Monday, July 13, 2009

So There Really Is Good Wine in North Carolina. I Swear.

So I am not exactly a wine snob. But I also prefer what I lovingly refer to as "real wine" i.e. wine made from grapes. Specifically varietals like Cabernet Sauvignon, Chardonnay, Merlot, etc. Even Hondarrabi Zuri which I sampled the other night as part of my quest to become a member of The Wine Century Club. I do not care for wine made from muscadine or scuppernong grapes. And don't even get me started on non-grape-fruit wines like blackberry wine or peach wine.

A little trivia for y'all: all 50 states produce wine. And I have drunk wine from the obvious ones (California, Oregon, Washington, New York) and the not so obvious (Texas, Nebraska) and some of the wine is good and some of it's crap and some of it is actually surprising.

As for my current home state, NC has close to 100 wineries and it's actually a big part of the tourist trade. However, short of some local wineries specializing in the types of wine I prefer to avoid, a visit to Biltmore where THEY FORCE YOU TO ONLY DRINK THEIR WINES (which frankly are only so-so), and a random bottle of Duplin during the holidays, I have avoided the NC wineries. I guess I just didn't want to be further disappointed.

But then someone I know introduced me to one of the owners of Childress Vineyards and he invited me up to Lexington for lunch, a tasting and a tour and I was all like: Hell yeah I'll go. Because actually Childress has a very good reputation and I recently had the chance to sample 3 of their wines at a wine tasting and surprise, surprise, they were all good.

So I drove up to Lexington on Saturday morning and met my host at 11:30am and we went right into the unbelievably gorgeous tasting room and started tasting. We skipped over the scupperdine wines (they coined that cross between muscadine and scuppernong) and went straight for the real wines. There were several Chardonnays, a Sauvignon Blanc, a Viogner, a Cabernet Franc based rose (very dry, surprisingly good and apparently unsellable since the entire universe except France seems to think that rose = blush = white zin = pink crap), several Cabernet Francs, several Merlots, a Meritage and some Cabernet Sauvignon. They varied in style and depth and I was particularly surprised by the Signature Meritage and the Signature Merlot which were both on par with some of the great California reds I've had in my life. I swear.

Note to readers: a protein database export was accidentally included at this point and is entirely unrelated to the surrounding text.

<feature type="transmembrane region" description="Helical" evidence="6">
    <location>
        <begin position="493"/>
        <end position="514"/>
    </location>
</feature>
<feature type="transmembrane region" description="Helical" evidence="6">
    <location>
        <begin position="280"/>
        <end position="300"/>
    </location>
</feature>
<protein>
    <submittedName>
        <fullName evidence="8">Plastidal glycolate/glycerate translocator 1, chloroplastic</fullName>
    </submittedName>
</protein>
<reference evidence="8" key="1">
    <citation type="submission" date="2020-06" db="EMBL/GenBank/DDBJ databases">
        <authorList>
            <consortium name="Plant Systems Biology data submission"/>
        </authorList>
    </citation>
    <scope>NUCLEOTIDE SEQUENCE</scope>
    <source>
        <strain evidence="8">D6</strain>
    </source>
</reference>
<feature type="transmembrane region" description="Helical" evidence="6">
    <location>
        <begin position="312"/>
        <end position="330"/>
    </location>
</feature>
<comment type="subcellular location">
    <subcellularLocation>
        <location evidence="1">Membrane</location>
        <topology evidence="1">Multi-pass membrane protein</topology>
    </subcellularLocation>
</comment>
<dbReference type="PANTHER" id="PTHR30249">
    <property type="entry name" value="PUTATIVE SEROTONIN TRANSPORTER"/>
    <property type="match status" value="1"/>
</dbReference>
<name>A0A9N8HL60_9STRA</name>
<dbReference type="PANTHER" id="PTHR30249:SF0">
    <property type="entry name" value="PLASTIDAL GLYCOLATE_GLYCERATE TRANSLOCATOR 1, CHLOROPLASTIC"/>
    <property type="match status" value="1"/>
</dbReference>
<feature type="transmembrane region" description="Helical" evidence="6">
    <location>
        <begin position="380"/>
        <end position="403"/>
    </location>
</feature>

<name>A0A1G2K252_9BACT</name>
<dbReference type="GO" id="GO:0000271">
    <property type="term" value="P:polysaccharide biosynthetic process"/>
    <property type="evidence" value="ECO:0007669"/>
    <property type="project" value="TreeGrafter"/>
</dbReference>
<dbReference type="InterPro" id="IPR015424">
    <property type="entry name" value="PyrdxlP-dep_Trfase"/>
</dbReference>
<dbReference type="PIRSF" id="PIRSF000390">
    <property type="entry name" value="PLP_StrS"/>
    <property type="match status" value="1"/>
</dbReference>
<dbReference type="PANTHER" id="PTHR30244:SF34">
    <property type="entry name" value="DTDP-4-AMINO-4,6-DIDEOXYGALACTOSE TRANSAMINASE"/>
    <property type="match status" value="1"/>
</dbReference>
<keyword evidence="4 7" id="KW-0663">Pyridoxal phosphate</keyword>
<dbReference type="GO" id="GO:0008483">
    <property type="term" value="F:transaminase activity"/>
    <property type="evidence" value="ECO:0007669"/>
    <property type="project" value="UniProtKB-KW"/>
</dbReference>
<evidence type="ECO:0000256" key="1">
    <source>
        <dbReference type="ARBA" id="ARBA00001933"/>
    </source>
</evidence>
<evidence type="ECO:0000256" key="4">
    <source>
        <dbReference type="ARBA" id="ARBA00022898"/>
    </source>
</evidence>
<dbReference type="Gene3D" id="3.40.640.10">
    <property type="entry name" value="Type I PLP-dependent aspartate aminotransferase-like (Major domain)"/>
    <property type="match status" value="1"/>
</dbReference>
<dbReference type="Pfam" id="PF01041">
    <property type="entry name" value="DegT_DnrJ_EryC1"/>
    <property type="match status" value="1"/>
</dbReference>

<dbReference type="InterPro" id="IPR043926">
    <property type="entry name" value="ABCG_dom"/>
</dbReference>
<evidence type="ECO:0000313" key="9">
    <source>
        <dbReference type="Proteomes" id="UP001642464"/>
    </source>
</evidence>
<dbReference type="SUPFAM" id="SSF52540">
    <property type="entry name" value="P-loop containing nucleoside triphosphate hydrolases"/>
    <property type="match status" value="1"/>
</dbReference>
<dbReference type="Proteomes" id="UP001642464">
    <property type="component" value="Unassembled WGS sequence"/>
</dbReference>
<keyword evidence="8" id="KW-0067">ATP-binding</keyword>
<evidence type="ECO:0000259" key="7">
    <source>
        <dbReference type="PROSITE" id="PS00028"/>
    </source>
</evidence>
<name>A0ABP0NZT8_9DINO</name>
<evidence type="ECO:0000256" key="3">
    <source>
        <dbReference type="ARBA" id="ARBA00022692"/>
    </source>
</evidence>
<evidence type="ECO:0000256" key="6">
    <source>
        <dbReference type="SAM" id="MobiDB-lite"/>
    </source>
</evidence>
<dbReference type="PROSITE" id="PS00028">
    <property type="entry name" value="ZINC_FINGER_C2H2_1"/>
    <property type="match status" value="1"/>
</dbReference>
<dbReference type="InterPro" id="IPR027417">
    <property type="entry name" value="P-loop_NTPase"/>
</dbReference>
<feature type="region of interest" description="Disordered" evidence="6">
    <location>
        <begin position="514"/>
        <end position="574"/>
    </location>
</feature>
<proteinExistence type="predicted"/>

And then after the tasting, we had a delightful lunch in the bistro. And then I got the most kick-ass tour of the winery ever (I saw every nook and cranny of that place including the roof) and I acted like a total dork and took oodles of pictures because, well, I have an audience to think of:
























And then we went back to the tasting room where I bought a mixed case of wine (including 2 bottles of the awesometastic Polar Bear which is a late harvest white dessert wine and which is quite yummy) and where I was surprisingly gifted with 2 really amazing things:



This bottle of sangiovese is not for sale in the store. It's not on the list of wines that the winery makes. It's something that my host (who is Richard's partner and co-owner of the winery) makes on his own. This bottle came from his private cellar and he assured me despite my protestations, that I should go ahead and drink it.

And then I received this:





A 1.5L bottle of the 2004 meritage. We had been drinking the 2005 during the tasting but the men bestowing this most awesome of gifts on me assured me that the 2004 was even better and that it was continuing to age well. Um - who am I to complain??

I know you're like: Holy Hell girlfriend. Sweet way to spend a Saturday. And I agree. But WAIT. IT GETS FLIPPING BETTER.

So as if all of this does not just add up for one of the best Saturdays ever, I totally talked to Richard Childress. Yep! As we were sitting down to lunch he called (from Chicago where he was in town for the race) and and my host decided for whatever reason that I ought to speak to Richard and so we had a lovely 2-minute conversation where I pretty much blathered on about how much fun I was having and how great his wines were and how lovely the winery was and I was my usual charming, delightful self and it was more than a mild thrill to speak to the man who put Dale Earnhardt behind the wheel of a racecar. The only thing I left out? That I pull for the #48.

And if that ain't country, I'll kiss your...

ps While I will always be a Jimmie fan, I will now pull for the Childress drivers (Bowyer, Harvick, Burton and Mears) because really - how could I NOT?

4 comments:

Linda said...

Hey Sarah! Did you get the chance to try the Missouri wine that I brought you?

Shelly Overlook said...

Cannot believe you spoke to Richard Childress! Damn! But not sure I could ever root for Harvick. Blech.

debb said...

I am a NASCAR fan, not a wine fan. Although, I love White Zinfendel, when I do have wine.

Still until you pointed out the connection, I. did. not. get. it.

Glad to see you back. Missed ya Friday. BTW--my kin calls your fancy ratatouille something else like stir-fry veggies or whatnot.

Andria (one of the "Trio") said...

I'm glad you had fun, Greg's always an entertaining host. You didn't mention whether or not you met Mark the winemaker extraordinaire.

You need to make sure to make it back up there during one of the many parties, it's a blast.